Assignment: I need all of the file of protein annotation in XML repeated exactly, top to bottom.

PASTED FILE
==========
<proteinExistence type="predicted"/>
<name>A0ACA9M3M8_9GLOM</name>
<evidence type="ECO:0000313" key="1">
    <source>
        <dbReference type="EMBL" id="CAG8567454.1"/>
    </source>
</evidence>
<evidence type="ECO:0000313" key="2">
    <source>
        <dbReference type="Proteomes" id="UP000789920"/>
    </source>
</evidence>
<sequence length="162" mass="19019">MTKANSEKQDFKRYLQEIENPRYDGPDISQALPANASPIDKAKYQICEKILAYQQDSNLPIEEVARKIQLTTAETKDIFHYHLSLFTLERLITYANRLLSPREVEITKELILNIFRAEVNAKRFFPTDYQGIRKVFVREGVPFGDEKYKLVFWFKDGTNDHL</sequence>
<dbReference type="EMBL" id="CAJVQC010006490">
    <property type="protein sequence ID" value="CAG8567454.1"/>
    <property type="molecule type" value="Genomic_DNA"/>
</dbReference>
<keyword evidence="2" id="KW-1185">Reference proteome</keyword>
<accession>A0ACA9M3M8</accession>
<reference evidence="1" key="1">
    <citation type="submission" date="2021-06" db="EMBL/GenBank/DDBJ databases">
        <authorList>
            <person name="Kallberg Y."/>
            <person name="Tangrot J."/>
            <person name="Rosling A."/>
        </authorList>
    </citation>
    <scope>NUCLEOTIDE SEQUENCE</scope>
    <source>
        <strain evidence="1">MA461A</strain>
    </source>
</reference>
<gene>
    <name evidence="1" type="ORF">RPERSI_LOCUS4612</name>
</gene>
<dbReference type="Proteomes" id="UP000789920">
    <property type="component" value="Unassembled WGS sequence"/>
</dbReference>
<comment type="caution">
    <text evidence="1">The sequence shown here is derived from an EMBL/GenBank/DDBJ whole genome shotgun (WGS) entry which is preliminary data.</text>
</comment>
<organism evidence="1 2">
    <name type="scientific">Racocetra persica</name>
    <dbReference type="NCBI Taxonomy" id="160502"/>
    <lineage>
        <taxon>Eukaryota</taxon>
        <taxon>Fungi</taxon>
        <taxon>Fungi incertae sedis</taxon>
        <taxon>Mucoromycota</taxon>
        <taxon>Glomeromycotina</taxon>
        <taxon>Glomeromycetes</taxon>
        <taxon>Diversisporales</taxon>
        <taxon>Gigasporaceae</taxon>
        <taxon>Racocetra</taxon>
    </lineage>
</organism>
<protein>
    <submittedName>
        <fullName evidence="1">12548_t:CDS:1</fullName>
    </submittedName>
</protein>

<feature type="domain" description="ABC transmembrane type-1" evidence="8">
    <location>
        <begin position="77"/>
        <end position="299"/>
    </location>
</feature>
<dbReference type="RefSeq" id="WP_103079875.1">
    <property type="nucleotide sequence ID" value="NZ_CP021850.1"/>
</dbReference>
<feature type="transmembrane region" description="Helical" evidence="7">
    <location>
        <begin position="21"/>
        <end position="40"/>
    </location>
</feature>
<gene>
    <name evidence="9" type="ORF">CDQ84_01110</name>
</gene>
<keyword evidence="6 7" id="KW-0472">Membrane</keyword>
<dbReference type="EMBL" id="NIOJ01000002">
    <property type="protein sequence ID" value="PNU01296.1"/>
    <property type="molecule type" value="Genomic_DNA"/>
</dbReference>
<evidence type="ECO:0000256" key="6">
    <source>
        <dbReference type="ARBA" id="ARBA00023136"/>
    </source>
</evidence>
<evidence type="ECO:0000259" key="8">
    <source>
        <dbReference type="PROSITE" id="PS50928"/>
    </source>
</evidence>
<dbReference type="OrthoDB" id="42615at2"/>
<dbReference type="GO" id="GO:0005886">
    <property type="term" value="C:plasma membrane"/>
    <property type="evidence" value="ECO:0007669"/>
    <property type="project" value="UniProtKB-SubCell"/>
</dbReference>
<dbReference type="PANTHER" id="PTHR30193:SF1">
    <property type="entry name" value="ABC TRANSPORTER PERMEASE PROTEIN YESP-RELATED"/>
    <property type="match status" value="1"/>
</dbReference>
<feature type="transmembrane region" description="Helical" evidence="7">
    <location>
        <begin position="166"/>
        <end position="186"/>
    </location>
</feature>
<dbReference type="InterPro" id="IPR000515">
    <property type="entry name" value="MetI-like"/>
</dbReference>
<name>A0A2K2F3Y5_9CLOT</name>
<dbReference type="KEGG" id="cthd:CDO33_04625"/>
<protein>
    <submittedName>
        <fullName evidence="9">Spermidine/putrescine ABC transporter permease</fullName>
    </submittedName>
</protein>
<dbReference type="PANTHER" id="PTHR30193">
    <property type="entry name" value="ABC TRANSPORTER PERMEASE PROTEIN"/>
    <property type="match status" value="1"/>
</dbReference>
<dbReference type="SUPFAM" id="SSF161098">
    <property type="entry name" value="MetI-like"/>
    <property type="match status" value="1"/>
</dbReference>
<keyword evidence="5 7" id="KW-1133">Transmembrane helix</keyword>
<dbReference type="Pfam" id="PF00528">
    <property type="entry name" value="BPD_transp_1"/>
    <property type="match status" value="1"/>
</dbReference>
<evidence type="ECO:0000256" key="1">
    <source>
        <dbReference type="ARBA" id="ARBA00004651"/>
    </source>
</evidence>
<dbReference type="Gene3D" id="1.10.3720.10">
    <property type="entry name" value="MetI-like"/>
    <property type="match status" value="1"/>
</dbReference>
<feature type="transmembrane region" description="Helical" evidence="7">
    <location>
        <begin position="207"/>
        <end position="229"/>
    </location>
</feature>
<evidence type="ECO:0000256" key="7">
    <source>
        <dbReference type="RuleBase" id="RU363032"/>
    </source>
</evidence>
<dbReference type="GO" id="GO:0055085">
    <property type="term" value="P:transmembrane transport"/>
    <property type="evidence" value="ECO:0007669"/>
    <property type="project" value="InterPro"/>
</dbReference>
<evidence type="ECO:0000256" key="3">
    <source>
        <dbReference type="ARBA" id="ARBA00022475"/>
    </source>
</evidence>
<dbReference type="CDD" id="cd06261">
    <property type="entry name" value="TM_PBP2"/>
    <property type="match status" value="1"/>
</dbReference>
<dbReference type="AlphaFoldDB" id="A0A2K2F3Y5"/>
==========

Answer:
<proteinExistence type="predicted"/>
<name>A0ACA9M3M8_9GLOM</name>
<evidence type="ECO:0000313" key="1">
    <source>
        <dbReference type="EMBL" id="CAG8567454.1"/>
    </source>
</evidence>
<evidence type="ECO:0000313" key="2">
    <source>
        <dbReference type="Proteomes" id="UP000789920"/>
    </source>
</evidence>
<sequence length="162" mass="19019">MTKANSEKQDFKRYLQEIENPRYDGPDISQALPANASPIDKAKYQICEKILAYQQDSNLPIEEVARKIQLTTAETKDIFHYHLSLFTLERLITYANRLLSPREVEITKELILNIFRAEVNAKRFFPTDYQGIRKVFVREGVPFGDEKYKLVFWFKDGTNDHL</sequence>
<dbReference type="EMBL" id="CAJVQC010006490">
    <property type="protein sequence ID" value="CAG8567454.1"/>
    <property type="molecule type" value="Genomic_DNA"/>
</dbReference>
<keyword evidence="2" id="KW-1185">Reference proteome</keyword>
<accession>A0ACA9M3M8</accession>
<reference evidence="1" key="1">
    <citation type="submission" date="2021-06" db="EMBL/GenBank/DDBJ databases">
        <authorList>
            <person name="Kallberg Y."/>
            <person name="Tangrot J."/>
            <person name="Rosling A."/>
        </authorList>
    </citation>
    <scope>NUCLEOTIDE SEQUENCE</scope>
    <source>
        <strain evidence="1">MA461A</strain>
    </source>
</reference>
<gene>
    <name evidence="1" type="ORF">RPERSI_LOCUS4612</name>
</gene>
<dbReference type="Proteomes" id="UP000789920">
    <property type="component" value="Unassembled WGS sequence"/>
</dbReference>
<comment type="caution">
    <text evidence="1">The sequence shown here is derived from an EMBL/GenBank/DDBJ whole genome shotgun (WGS) entry which is preliminary data.</text>
</comment>
<organism evidence="1 2">
    <name type="scientific">Racocetra persica</name>
    <dbReference type="NCBI Taxonomy" id="160502"/>
    <lineage>
        <taxon>Eukaryota</taxon>
        <taxon>Fungi</taxon>
        <taxon>Fungi incertae sedis</taxon>
        <taxon>Mucoromycota</taxon>
        <taxon>Glomeromycotina</taxon>
        <taxon>Glomeromycetes</taxon>
        <taxon>Diversisporales</taxon>
        <taxon>Gigasporaceae</taxon>
        <taxon>Racocetra</taxon>
    </lineage>
</organism>
<protein>
    <submittedName>
        <fullName evidence="1">12548_t:CDS:1</fullName>
    </submittedName>
</protein>

<feature type="domain" description="ABC transmembrane type-1" evidence="8">
    <location>
        <begin position="77"/>
        <end position="299"/>
    </location>
</feature>
<dbReference type="RefSeq" id="WP_103079875.1">
    <property type="nucleotide sequence ID" value="NZ_CP021850.1"/>
</dbReference>
<feature type="transmembrane region" description="Helical" evidence="7">
    <location>
        <begin position="21"/>
        <end position="40"/>
    </location>
</feature>
<gene>
    <name evidence="9" type="ORF">CDQ84_01110</name>
</gene>
<keyword evidence="6 7" id="KW-0472">Membrane</keyword>
<dbReference type="EMBL" id="NIOJ01000002">
    <property type="protein sequence ID" value="PNU01296.1"/>
    <property type="molecule type" value="Genomic_DNA"/>
</dbReference>
<evidence type="ECO:0000256" key="6">
    <source>
        <dbReference type="ARBA" id="ARBA00023136"/>
    </source>
</evidence>
<evidence type="ECO:0000259" key="8">
    <source>
        <dbReference type="PROSITE" id="PS50928"/>
    </source>
</evidence>
<dbReference type="OrthoDB" id="42615at2"/>
<dbReference type="GO" id="GO:0005886">
    <property type="term" value="C:plasma membrane"/>
    <property type="evidence" value="ECO:0007669"/>
    <property type="project" value="UniProtKB-SubCell"/>
</dbReference>
<dbReference type="PANTHER" id="PTHR30193:SF1">
    <property type="entry name" value="ABC TRANSPORTER PERMEASE PROTEIN YESP-RELATED"/>
    <property type="match status" value="1"/>
</dbReference>
<feature type="transmembrane region" description="Helical" evidence="7">
    <location>
        <begin position="166"/>
        <end position="186"/>
    </location>
</feature>
<dbReference type="InterPro" id="IPR000515">
    <property type="entry name" value="MetI-like"/>
</dbReference>
<name>A0A2K2F3Y5_9CLOT</name>
<dbReference type="KEGG" id="cthd:CDO33_04625"/>
<protein>
    <submittedName>
        <fullName evidence="9">Spermidine/putrescine ABC transporter permease</fullName>
    </submittedName>
</protein>
<dbReference type="PANTHER" id="PTHR30193">
    <property type="entry name" value="ABC TRANSPORTER PERMEASE PROTEIN"/>
    <property type="match status" value="1"/>
</dbReference>
<dbReference type="SUPFAM" id="SSF161098">
    <property type="entry name" value="MetI-like"/>
    <property type="match status" value="1"/>
</dbReference>
<keyword evidence="5 7" id="KW-1133">Transmembrane helix</keyword>
<dbReference type="Pfam" id="PF00528">
    <property type="entry name" value="BPD_transp_1"/>
    <property type="match status" value="1"/>
</dbReference>
<evidence type="ECO:0000256" key="1">
    <source>
        <dbReference type="ARBA" id="ARBA00004651"/>
    </source>
</evidence>
<dbReference type="Gene3D" id="1.10.3720.10">
    <property type="entry name" value="MetI-like"/>
    <property type="match status" value="1"/>
</dbReference>
<feature type="transmembrane region" description="Helical" evidence="7">
    <location>
        <begin position="207"/>
        <end position="229"/>
    </location>
</feature>
<evidence type="ECO:0000256" key="7">
    <source>
        <dbReference type="RuleBase" id="RU363032"/>
    </source>
</evidence>
<dbReference type="GO" id="GO:0055085">
    <property type="term" value="P:transmembrane transport"/>
    <property type="evidence" value="ECO:0007669"/>
    <property type="project" value="InterPro"/>
</dbReference>
<evidence type="ECO:0000256" key="3">
    <source>
        <dbReference type="ARBA" id="ARBA00022475"/>
    </source>
</evidence>
<dbReference type="CDD" id="cd06261">
    <property type="entry name" value="TM_PBP2"/>
    <property type="match status" value="1"/>
</dbReference>
<dbReference type="AlphaFoldDB" id="A0A2K2F3Y5"/>